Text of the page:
Should courts sit 24/7 for protest hearings – and will it tackle the backlog?

Just Stop Oil protest
(Image: PA)

Policing across the country is facing “chronic challenges” due to protests, according to a senior officer from the Metropolitan Police.

Assistant commissioner Matt Twist told a Policy Exchange event the force was dealing with “protests, activism and demonstrations every single day” – with climate campaigners like Extinction Rebellion and large-scale marches over the Israel-Hamas war taking up a huge amount of police resources.

But not only has the cost gone into the tens of millions for policing, there are now claims it is clogging up an already full court system – leading a former Metropolitan Police commissioner to suggest hearings should be taking place 24/7 to address the backlog.

Neither the Ministry of Justice, Home Office or Criminal Prosecution Service were able to provide Sky News with exact figures on the number of arrests, charges and completed trials linked to protests – despite numerous claims by ministers about the delays protesters and “leftie lawyers” are causing.

But analysis from the Criminal Bar Association said there was a backlog of 2,603 public order offences at the end of September 2023 – a rise of 130% in five years from a low of just 1,129 at the end of June 2018.

The Met Police also confirmed 36 people had been charged following pro-Palestine demos in recent months, along with 338 charges of Just Stop Oil activists in 2023 alone, so there will be more cases heading to the courts.

People during a pro-Palestinian protest on Park Lane in London, marching from Hyde Park to the US embassy in Vauxhall. Picture date: Saturday November 11, 2023. PA Photo. The coalition of groups behind the march are the Palestine Solidarity Campaign, Friends of Al-Aqsa, Stop the War Coalition, Muslim Association of Britain, Palestinian Forum in Britain and Campaign for Nuclear Disarmament, Trade unions and political groups such as the Socialist Worker. See PA story POLITICS Israel. Photo credit should read: Victoria Jones/PA Wire
Large pro-Palestinian marches have taken place almost every weekend since Israel launched its offensive in Gaza. (Image: PA)

 

The government passed the Public Order Act 2023 last year, which increased the police’s ability to restrict demonstrations and introduced a number of new criminal offences relating to protests – powers that have been used by the Met Police to make more arrests.

But cuts meant the budget for the Ministry of Justice (MoJ) in 2019-20 was around 25% lower in real terms than it was in 2010-11.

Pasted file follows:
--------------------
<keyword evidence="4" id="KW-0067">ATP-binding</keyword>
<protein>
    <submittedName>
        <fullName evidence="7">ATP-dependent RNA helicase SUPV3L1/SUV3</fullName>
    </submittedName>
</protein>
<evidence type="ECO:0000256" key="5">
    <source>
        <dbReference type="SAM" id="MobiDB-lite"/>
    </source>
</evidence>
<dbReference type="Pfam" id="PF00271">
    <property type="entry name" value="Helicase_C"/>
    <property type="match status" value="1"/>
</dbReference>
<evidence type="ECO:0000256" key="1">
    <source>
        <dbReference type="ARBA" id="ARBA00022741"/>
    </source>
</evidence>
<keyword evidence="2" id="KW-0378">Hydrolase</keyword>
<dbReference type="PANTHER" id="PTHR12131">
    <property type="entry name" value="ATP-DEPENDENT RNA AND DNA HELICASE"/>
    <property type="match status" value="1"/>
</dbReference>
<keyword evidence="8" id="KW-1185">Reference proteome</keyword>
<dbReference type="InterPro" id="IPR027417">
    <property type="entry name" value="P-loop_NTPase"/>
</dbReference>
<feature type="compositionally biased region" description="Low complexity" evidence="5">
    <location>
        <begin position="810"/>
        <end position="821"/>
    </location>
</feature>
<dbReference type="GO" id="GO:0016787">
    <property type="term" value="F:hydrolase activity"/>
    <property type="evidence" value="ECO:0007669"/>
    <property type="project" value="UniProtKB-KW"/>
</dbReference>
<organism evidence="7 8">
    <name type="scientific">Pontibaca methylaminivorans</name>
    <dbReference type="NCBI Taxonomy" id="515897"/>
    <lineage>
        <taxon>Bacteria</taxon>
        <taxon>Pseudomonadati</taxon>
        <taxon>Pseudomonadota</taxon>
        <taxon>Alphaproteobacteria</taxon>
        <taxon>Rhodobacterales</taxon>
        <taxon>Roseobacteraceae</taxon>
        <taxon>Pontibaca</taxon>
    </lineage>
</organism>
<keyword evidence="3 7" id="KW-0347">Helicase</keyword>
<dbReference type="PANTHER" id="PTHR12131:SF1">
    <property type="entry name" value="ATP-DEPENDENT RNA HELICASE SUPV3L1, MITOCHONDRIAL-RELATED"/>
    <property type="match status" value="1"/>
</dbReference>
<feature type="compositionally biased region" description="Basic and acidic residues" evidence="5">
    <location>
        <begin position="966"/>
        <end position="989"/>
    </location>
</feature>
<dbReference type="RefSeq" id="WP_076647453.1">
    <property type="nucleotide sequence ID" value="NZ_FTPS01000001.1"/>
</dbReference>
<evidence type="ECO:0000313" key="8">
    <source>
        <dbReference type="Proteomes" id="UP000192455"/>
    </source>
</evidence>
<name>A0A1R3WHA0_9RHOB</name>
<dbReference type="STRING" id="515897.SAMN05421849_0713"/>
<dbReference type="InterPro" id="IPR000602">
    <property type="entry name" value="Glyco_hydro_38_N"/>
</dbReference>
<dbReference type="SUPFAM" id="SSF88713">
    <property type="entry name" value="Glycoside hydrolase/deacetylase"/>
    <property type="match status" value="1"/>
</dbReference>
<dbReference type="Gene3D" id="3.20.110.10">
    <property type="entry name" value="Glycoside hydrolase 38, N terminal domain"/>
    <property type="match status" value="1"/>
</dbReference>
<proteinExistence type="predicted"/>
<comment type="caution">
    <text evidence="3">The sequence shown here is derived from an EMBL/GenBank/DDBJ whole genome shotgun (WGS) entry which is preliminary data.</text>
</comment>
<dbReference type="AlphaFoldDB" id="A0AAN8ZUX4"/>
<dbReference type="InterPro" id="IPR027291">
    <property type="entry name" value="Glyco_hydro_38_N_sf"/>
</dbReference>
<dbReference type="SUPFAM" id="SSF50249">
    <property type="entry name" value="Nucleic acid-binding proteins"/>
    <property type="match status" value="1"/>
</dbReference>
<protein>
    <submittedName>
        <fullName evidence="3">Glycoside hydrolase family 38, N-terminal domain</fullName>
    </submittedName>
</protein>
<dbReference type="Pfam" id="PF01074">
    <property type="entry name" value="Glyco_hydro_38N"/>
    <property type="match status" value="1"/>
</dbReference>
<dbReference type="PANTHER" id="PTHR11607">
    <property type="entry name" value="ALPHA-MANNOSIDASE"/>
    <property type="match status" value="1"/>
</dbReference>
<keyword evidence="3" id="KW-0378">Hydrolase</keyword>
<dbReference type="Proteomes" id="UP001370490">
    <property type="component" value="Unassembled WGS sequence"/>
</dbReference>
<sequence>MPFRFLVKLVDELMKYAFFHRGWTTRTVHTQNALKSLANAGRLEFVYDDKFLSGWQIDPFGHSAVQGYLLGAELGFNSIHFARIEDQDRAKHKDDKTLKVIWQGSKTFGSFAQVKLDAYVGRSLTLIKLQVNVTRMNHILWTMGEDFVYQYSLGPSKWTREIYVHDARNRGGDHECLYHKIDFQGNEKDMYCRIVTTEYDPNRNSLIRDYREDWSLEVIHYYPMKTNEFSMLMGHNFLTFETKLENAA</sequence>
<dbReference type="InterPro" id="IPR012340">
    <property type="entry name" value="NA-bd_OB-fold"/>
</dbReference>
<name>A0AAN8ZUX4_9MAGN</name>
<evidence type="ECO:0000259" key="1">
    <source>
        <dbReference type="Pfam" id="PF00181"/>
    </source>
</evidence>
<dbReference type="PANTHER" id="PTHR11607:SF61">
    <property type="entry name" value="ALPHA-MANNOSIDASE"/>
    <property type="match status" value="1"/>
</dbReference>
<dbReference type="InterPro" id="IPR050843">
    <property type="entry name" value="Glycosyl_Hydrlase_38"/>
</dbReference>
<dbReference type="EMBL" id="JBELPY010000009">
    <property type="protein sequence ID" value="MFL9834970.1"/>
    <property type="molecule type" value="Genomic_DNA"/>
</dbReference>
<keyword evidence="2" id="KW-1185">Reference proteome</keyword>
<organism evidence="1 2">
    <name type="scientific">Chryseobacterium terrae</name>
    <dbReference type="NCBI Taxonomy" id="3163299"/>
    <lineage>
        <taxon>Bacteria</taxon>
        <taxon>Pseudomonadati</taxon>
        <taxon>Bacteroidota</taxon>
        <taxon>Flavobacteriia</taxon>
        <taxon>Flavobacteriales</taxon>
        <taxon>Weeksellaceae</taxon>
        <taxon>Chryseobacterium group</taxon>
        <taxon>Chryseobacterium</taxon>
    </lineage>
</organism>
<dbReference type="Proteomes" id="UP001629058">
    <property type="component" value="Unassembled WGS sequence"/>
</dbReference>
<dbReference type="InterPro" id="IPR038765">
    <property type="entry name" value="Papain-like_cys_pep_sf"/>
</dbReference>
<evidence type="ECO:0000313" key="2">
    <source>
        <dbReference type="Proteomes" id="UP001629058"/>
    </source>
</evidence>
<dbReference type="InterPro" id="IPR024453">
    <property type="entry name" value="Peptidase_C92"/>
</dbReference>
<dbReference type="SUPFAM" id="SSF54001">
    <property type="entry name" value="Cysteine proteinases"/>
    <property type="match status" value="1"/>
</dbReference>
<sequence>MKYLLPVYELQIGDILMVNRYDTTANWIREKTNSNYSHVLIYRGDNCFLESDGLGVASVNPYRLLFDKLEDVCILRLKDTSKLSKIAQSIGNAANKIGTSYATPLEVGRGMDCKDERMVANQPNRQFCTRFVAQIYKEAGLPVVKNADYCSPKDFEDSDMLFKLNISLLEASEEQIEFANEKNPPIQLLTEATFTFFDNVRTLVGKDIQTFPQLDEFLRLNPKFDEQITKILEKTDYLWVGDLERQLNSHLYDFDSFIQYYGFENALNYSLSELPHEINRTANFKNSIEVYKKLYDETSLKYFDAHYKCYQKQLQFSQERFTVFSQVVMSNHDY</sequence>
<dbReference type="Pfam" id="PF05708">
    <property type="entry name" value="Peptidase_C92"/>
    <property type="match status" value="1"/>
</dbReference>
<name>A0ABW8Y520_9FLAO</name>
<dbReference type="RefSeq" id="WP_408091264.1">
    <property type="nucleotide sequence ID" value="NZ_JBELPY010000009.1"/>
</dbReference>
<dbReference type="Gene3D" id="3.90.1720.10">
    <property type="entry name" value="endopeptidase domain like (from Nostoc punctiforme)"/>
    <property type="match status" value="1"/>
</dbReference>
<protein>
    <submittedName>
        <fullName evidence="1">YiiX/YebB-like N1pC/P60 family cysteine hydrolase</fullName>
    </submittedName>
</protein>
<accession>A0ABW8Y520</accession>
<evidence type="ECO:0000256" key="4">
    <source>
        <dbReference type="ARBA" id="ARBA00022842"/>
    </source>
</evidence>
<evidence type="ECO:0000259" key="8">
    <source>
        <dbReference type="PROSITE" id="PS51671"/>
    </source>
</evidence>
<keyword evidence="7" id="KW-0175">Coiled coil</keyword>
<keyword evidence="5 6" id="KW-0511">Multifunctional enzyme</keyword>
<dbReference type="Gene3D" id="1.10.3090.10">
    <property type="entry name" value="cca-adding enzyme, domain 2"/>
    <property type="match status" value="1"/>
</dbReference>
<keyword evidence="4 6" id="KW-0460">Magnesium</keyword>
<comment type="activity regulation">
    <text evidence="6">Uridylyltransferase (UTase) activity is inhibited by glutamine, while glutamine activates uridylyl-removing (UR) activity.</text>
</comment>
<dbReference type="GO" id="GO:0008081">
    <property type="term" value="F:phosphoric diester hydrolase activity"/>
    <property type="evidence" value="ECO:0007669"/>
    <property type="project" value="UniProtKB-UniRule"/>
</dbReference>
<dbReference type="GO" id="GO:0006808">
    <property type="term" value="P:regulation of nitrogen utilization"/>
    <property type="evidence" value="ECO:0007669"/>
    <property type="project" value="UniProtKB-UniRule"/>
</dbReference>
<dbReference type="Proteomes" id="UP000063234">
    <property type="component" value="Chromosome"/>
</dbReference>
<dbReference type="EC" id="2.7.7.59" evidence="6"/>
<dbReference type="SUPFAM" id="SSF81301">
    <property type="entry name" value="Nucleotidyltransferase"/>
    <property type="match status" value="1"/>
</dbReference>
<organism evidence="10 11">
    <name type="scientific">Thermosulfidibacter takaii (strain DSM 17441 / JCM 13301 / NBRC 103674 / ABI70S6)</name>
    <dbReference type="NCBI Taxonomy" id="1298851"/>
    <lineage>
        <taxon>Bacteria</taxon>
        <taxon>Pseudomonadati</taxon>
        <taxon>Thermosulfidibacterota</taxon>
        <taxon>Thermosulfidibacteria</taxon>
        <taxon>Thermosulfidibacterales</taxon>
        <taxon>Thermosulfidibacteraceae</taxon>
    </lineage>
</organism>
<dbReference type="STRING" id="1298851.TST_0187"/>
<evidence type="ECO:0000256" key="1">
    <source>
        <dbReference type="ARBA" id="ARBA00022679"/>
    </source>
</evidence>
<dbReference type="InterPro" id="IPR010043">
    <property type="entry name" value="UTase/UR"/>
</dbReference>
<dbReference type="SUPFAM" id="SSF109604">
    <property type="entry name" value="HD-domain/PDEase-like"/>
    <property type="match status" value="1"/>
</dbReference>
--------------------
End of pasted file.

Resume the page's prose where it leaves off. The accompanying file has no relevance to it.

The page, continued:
Add that to the courts closing for months over the pandemic, along with recent strikes by barristers over pay, and a drop in spending on the system of 8.6% in the most recent government figures, keeping up with cases of all kinds is becoming increasingly difficult.

After the 2011 riots, the head of public prosecutions, the now Labour leader Sir Keir Starmer, ordered courts to sit 24/7 to tackle the huge number of cases amounting from the disturbance, saying it played a part in “bringing the situation back under control”.

A total of 2,138 people – or 69% of the 3,103 who appeared in court related to the disorder – were found guilty within five days of the riots breaking out.

Now a former commissioner of the Met, Lord Hogan-Howe, has suggested the measure could be reintroduced to clear the likes of XR and pro-Palestinian protesters from the courts, allowing the system to get back on its feet, but also sending a “signal” to protesters about the consequences of their actions.

The peer, who took over the force in the weeks after the riots and ran it until 2017, said: “After the 2011 riots, we saw the courts sitting 24 hours. It sent a signal.

“I’ve never seen them sit on a weekend since. And yet we have got 18-month delays in the court system. That’s not acceptable. Delayed justice is denied justice.

“I think the courts system has got to be looked at. In the succeeding 18 months after the 2011 riots, we arrested 5,600 people. It took 800 officers to look at a quarter of a million hours of CCTV footage – 70 odd per cent of them were charged, 90 odd per cent pleaded guilty.

“The system can work when we get our act together.”

So should judges be sitting overnight and at weekends to clear the system of the growing number of cases coming from protests?

‘Courts in chaos’

Ministers at the time of the 2011 riots agreed with Lord Hogan-Howe that courts were a “powerful symbol” that allowed the system to “deal with a high volume of cases in a short space of time and ensure police could clear police cells”.

But in evidence to the Home Affairs Committee, they said that while the idea would remain “part of contingency planning”, it was “not likely to be a sensible or cost-effective way of operating in normal circumstances”.

However, the courts system is not operating under “normal circumstances” now.

A mixture of COVID, strikes and underfunding has seen the backlog across all types of cases in crown courts hit 66,000 – up from around 40,000 before the pandemic.

Case backlog in crown courts since 2010

 

The chief executive of charity Victim Support, Katie Kempen, told Sky News the delays could have a “devastating impact” on victims of crime, causing emotional trauma and preventing them from moving on with their lives” – particularly survivors of sexual violence.

“Our caseworkers are supporting people who have been waiting upwards of five years for trial, with many having their cases adjourned four or five times,” she said.

“However, this issue affects victims of all crimes. We hear every day from people across the board facing excruciatingly long waits for trials, some of whom are simply dropping out altogether and not getting the justice they deserve.

“This situation is simply unacceptable. The government must invest to ensure the criminal justice system can work at speed to clear this backlog.”

But is prioritising protest cases the right way to go when the problem in court backlogs is so much wider?